This study’s main aim is to show the relationship between the causes of nurse turnover, which are personal and professional characteristics, the states of roles, the relations among the group members, and the shortages of nurses. Both the organizational plus environmental discernments, reactions in different attitudes and turnover discernments and aim not to forget the real turnover among nurses in the energy to define the strongest predictors of voluntary turnover. There are benefits of studying nurse turnover, including their prevention through providing the lacking facilities for nurses (McClain et al., 2021). The new employees are also paid less and are not offered any bonuses for the first period. Poor-performing nurses are given extra training and support to improve their skills and care for patients. The existing and older nurses guide newly employed nurses to help them adapt easily to the work condition which increases their retention. In Tenure, the health facilities tend to pay for workshops and conferences to motivate nurses as one of the ways to motivate them to work harder. Knowing the main reasons for nurse turnover help in preventing it from reducing nurse shortage in health facilities.
Review of Relevant Literature
A literature review generally refers to previously written work about the topic of study. Several authors have written about the shortage of nurses and how to retain nurses. A study conducted on the shortage of nurses shows that 17% of nurses leave their first jobs within their first year of working (Levine, 2020). There was a record 26.6% turnover of nurses from 136 health facilities in which the research was done which was majorly attributed to the lack of support to nurses and adequate training (Wolford, 2019). New strategies to better the nurse working environment increased from 58% to 89% of nurses remaining at their workplaces. Levine (2020) conducted a study that showed that the probability of nurse retention was greatly improved by mentorship and support given to nurses. Most of the written material about the topic of the study shows that care given to nurses increases nurse retention, reducing nurse shortage.
In conclusion, the nurse shortage has been a prevailing problem globally for a long time. Nurse retention has been one of the ways of reducing the nurse shortage and should be given priority by the government and the nurses’ leaders. Measures should be put in place to improve the working conditions for nurses, reduce the number of patients that a nurse has to take care of during their working hours and increase nurses’ wages periodically to reduce the rate of nurse turnover. The shortage of nurses can also be reduced by recruiting more nurses into the healthcare system to replace those who are leaving their jobs due to old age and the few who opt to venture into other careers. Nurse shortage and turnover will continue to be a problem not unless serious measures are put in place to deal with nurse issues and grievances.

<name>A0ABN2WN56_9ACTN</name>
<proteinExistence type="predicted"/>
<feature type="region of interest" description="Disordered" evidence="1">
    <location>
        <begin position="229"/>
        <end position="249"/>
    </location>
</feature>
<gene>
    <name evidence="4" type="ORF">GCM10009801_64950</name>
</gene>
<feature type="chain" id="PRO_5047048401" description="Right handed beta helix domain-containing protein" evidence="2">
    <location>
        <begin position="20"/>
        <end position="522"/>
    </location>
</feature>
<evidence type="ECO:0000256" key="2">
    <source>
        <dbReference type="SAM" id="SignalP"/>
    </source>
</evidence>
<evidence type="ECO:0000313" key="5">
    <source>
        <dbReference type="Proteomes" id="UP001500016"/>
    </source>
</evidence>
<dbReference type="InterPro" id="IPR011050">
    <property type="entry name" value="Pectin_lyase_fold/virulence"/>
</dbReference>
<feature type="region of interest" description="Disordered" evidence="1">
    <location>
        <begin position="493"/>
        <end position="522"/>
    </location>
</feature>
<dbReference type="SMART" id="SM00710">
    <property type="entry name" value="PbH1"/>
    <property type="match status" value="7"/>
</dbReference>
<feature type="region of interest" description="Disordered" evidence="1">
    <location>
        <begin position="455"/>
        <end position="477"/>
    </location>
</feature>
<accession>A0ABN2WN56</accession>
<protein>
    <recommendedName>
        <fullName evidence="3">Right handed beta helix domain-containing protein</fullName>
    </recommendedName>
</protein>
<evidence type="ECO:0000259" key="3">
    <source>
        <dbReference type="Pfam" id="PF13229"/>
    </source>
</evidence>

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Blegen, M. A., Spector, N., Lynn, M. R., Barnsteiner, J., & Ulrich, B. T. (2017). Newly licensed RN retention: Hospital and nurse characteristics. JONA: The Journal of Nursing Administration, 47(10), 508-514.
Krivanek, J., Soldatov, R. A., Kastriti, M. E., Chontorotzea, T., Herdina, A. N., Petersen, J.,… & Adameyko, I. (2020). The dental cell type atlas reveals stem and differentiated cell types in mouse and human teeth. Nature communications, 11(1), 1-18.
Levine, S., Bonner, A., Perry, A., Melady, D., & Unroe, K. T. (2020). COVID-19 in older adults: transfers between nursing homes and hospitals.
McClain, A. R., Arnold, A., Palokas, M., & Christian, R. (2021). Retention strategies and barriers for millennial nurses: a scoping review protocol. JBI Evidence Synthesis, 19(4), 867-873.
Wolford, S. N., Cooper, A. N., & McWey, L. M. (2019). Maternal depression, maltreatment history, and child outcomes: The role of harsh parenting. American journal of orthopsychiatry, 89(2), 181.